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  • George McSherry

Review: "When You Were Mine" - The Rising

This fresh new anthem transports me back, back to hot summers by cold river water, or to tweaking my neck headbanging to Paramore, or to belting out post-country Taylor Swift lyrics. Though punchy and energizing, When You Were Mine also manages gritty emotion in its raw lyricism. I would prescribe this song as a remedy to any remnant, festering indignation toward that ex who demands far too much of your mental energy; whether it’s warm enough or not, roll the car windows down, let your hair down, and I would wager that it would be quite the challenge not to sing (or more likely shout) along. A hairbrush as a microphone will also do the trick if you don’t have access to a car or it really is too cold.

Pop-punk guitars spark the song into action. Low, rhythmic power chords set the foundation for the pitched-up riffs to dance around the bars while the vocals gather power and strain gracefully on the way from verse to bridge, before culminating forcefully into the captivating chorus accented with bouncy, rolling drum fills. Everything calms down, just a little bit, while more context is provided and suspense is built back up with layered vocals and a final crescendo into the outpouring that punctuates the song’s ending.

The Rising is the name of the vibrant production and songwriting duo based in Belfast, Northern Ireland. Though based in Ireland, the group operates between there and Nashville, applying a multi-faceted approach that sturdily anchors their sound across several genres. As such, they draw tangible influences from all the nooks and crannies that lie between Pop, Rock, Country, and Punk. Chantelle McAteer is responsible for the dynamic vocals (as well as any harmonica you might hear), while Chris Logan takes charge of the stringed instruments (guitar, banjo, mandolin) that have proven so central to their identity. The Rising find effective support from Brian Mellors (bass guitar) and Ryan Hodges (drums). Acclaim for the established duo has come from all corners of the industry, including Guitarist Magazine, Country Music Magazine, and BBC Radio London.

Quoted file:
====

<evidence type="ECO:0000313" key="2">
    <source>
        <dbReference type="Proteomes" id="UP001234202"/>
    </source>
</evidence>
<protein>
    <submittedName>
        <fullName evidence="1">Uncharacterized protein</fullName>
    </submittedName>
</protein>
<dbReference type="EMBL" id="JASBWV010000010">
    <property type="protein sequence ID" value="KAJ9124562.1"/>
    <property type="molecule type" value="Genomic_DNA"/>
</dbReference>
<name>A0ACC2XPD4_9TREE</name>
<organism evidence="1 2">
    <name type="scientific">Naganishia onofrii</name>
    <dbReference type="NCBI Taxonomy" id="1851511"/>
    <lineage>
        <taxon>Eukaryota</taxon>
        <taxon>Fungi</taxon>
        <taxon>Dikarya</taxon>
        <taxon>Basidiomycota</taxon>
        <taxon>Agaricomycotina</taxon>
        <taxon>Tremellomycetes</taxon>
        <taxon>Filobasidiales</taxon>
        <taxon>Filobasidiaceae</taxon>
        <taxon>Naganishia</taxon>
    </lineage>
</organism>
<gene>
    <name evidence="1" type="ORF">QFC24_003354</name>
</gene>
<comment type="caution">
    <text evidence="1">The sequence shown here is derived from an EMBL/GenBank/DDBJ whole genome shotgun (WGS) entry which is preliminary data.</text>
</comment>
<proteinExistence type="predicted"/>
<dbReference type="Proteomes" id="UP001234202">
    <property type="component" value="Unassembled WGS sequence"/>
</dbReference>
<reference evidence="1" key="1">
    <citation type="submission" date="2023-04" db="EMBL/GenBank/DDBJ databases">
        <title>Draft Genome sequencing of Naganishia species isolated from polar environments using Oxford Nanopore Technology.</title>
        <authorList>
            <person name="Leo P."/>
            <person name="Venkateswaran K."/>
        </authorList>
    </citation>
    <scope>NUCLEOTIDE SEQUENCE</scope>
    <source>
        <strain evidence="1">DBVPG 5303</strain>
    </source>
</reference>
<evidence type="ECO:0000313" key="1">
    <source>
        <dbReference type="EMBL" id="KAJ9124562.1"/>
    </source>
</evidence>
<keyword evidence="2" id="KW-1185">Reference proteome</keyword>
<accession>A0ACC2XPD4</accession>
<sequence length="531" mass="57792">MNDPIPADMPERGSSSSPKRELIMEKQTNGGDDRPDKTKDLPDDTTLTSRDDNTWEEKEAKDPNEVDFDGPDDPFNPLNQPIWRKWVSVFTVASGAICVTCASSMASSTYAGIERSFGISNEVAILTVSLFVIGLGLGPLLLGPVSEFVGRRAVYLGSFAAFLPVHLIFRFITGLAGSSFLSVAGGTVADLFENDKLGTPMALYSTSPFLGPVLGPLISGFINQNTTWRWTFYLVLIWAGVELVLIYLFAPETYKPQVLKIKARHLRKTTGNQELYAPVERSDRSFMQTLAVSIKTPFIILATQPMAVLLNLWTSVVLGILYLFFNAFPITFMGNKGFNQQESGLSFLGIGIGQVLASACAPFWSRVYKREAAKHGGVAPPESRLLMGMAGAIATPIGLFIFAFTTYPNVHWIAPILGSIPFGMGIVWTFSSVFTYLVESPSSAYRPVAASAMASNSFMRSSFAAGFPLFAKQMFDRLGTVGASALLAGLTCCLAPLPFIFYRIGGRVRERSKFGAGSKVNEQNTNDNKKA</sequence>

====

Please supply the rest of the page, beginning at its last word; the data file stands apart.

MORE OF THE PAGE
Written By George McSherry



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